Review of "Don't Make Me Think"
Steve Krug's Don't Make Me Think is a quick, easy to read introduction to usability, especially as it relates to web design.
Some sections are very web-specific, but you'll also find plenty of things that apply to any kind of user interface. He also doesn't try to be comprehensive, often referring the reader to other sources in order to dig deeper into some subjects.
While I was reading this, my team at work has been laying the groundwork for a new ambitious project. I was surprised to occasionally find comments in the book that were relevant to things happening on my team unrelated to usability.
For example, "...developers tend to like complexity. They enjoy figuring out how things work, reverse engineering them in their head, and looking for ideas they can use." That is so true. It can be just as dangerous in architecture as in user interface design to let complexity run free.
We've also been trying to incorporate the idea of "ubiquitous language" from Domain Driven Design, making this statement from the book pop out: "All kinds of things on a Web page can make us stop and think unnecessarily. Take names, for example. Typical culprits are cute or clever names, marketing-induced names, company-specific names, and unfamiliar technical names." We're still struggling with names -- coming up with them and getting people to use them uniformly.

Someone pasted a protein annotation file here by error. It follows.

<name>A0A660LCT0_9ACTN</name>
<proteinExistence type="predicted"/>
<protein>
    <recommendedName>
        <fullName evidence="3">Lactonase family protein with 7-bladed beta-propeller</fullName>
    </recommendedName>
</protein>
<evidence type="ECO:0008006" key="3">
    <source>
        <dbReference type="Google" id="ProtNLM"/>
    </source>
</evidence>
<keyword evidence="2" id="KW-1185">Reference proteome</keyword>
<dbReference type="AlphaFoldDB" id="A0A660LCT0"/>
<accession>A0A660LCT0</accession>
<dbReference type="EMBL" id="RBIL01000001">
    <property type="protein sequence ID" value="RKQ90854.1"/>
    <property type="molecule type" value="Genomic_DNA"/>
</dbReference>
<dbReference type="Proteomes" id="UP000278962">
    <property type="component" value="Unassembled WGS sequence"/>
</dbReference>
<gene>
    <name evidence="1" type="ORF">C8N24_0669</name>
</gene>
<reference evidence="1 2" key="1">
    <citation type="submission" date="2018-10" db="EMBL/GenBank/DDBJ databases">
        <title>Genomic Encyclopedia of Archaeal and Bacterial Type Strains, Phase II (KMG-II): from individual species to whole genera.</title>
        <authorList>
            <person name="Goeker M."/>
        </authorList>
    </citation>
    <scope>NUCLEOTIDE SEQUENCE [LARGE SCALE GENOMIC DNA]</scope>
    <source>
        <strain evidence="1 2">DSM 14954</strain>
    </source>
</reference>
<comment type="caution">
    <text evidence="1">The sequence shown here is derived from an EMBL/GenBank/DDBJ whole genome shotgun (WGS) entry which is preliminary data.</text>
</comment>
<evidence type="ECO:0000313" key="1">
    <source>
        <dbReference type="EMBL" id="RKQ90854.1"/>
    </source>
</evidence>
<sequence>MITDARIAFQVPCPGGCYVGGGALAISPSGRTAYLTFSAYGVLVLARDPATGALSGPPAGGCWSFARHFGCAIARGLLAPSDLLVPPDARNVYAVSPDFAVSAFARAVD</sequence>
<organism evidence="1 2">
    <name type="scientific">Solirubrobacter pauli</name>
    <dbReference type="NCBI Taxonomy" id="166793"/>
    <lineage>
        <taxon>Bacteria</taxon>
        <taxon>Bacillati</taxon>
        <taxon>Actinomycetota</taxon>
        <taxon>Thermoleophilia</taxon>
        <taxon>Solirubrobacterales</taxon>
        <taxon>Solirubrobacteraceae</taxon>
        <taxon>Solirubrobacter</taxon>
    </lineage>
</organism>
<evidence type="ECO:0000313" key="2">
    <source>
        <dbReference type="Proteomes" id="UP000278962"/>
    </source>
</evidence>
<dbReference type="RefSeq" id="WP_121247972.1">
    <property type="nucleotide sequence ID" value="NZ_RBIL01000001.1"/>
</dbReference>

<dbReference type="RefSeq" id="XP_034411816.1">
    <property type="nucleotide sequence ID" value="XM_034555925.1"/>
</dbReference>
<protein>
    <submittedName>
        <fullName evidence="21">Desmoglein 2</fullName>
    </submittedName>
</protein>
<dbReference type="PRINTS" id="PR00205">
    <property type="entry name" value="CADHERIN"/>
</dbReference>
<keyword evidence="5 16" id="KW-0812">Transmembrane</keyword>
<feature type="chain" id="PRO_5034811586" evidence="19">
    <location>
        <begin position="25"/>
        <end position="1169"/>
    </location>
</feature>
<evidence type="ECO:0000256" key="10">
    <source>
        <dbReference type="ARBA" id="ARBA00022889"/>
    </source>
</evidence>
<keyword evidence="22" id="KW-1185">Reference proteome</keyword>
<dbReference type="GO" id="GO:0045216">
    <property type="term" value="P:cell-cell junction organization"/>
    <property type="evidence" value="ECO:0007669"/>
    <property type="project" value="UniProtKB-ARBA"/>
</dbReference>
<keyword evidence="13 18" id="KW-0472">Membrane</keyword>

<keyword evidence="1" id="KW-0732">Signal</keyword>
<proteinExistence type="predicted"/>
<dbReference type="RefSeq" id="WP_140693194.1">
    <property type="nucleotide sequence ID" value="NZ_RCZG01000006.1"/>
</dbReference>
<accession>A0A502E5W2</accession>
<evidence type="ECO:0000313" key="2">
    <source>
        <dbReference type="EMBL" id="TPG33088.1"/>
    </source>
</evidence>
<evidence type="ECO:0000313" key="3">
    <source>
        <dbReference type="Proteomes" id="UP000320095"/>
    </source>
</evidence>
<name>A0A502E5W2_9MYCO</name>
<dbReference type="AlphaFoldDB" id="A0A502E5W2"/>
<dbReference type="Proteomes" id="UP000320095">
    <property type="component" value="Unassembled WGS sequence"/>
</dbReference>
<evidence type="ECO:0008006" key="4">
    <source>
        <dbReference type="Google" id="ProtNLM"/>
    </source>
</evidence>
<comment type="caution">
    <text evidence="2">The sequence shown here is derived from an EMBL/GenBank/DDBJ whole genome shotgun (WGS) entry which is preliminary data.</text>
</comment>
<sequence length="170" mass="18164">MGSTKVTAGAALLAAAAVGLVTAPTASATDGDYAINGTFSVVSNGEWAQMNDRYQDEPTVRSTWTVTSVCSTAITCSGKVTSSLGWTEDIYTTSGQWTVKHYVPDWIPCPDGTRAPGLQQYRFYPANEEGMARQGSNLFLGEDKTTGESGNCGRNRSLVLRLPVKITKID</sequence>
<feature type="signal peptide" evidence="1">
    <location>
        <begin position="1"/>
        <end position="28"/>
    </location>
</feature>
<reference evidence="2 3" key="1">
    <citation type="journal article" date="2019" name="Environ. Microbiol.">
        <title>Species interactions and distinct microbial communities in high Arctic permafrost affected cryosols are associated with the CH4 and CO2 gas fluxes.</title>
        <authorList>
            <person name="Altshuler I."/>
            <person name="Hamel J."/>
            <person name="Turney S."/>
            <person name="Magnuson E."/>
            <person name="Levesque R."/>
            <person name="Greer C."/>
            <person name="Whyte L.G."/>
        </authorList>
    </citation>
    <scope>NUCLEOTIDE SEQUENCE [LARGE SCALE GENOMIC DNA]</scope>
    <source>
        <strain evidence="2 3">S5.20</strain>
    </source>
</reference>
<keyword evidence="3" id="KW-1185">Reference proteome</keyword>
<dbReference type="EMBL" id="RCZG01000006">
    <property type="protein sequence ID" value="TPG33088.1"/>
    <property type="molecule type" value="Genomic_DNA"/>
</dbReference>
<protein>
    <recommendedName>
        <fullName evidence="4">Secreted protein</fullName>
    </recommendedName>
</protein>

There's a section in the book titled "The antidote for religious debates". That's a pretty ambitious subject, but in the context of UI, he asserts that there is really only one way to settle such questions: usability testing.
"Where debates about what people like waste time and drain the team’s energy, usability testing tends to defuse most arguments and break impasses by moving the discussion away from the realm of what’s right or wrong and what people like or dislike and into the realm of what works or doesn’t work."
Now if only there were such an objective way to test the choice of programming language or coding standards...
The chapter on usability testing was one of the most useful to me. Early in my career I spent some time in a full-blown usability testing lab with a two-way mirror, multiple cameras, etc. Steve says it doesn't have to be such a big (and expensive) deal, and gives great advice about testing simply but effectively. I thought the explanation was pretty good, but Steve refers readers to another of his books if you want more, Rocket Surgery Made Easy.
I loved this bit of advice after discovering a usability problem: "Resist the impulse to add things. When it’s obvious in testing that users aren’t getting something, the team’s first reaction is usually to add something, like an explanation or some instructions. But very often the right solution is to take something (or some things) away that are obscuring the meaning, rather than adding yet another distraction."